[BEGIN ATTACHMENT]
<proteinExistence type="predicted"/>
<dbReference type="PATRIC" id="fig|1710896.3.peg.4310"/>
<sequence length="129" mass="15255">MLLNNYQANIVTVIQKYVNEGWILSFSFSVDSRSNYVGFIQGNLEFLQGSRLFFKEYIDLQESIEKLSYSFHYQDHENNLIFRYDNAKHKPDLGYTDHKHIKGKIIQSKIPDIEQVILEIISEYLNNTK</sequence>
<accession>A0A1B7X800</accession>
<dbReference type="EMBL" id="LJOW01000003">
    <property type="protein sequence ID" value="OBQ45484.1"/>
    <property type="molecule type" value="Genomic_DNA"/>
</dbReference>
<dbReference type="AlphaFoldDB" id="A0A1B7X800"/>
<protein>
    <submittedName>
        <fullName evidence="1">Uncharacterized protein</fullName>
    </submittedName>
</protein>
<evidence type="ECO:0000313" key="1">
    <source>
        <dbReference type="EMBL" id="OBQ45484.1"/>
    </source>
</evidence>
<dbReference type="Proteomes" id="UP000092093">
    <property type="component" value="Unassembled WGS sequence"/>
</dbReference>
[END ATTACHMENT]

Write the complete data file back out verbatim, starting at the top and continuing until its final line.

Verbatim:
<proteinExistence type="predicted"/>
<dbReference type="PATRIC" id="fig|1710896.3.peg.4310"/>
<sequence length="129" mass="15255">MLLNNYQANIVTVIQKYVNEGWILSFSFSVDSRSNYVGFIQGNLEFLQGSRLFFKEYIDLQESIEKLSYSFHYQDHENNLIFRYDNAKHKPDLGYTDHKHIKGKIIQSKIPDIEQVILEIISEYLNNTK</sequence>
<accession>A0A1B7X800</accession>
<dbReference type="EMBL" id="LJOW01000003">
    <property type="protein sequence ID" value="OBQ45484.1"/>
    <property type="molecule type" value="Genomic_DNA"/>
</dbReference>
<dbReference type="AlphaFoldDB" id="A0A1B7X800"/>
<protein>
    <submittedName>
        <fullName evidence="1">Uncharacterized protein</fullName>
    </submittedName>
</protein>
<evidence type="ECO:0000313" key="1">
    <source>
        <dbReference type="EMBL" id="OBQ45484.1"/>
    </source>
</evidence>
<dbReference type="Proteomes" id="UP000092093">
    <property type="component" value="Unassembled WGS sequence"/>
</dbReference>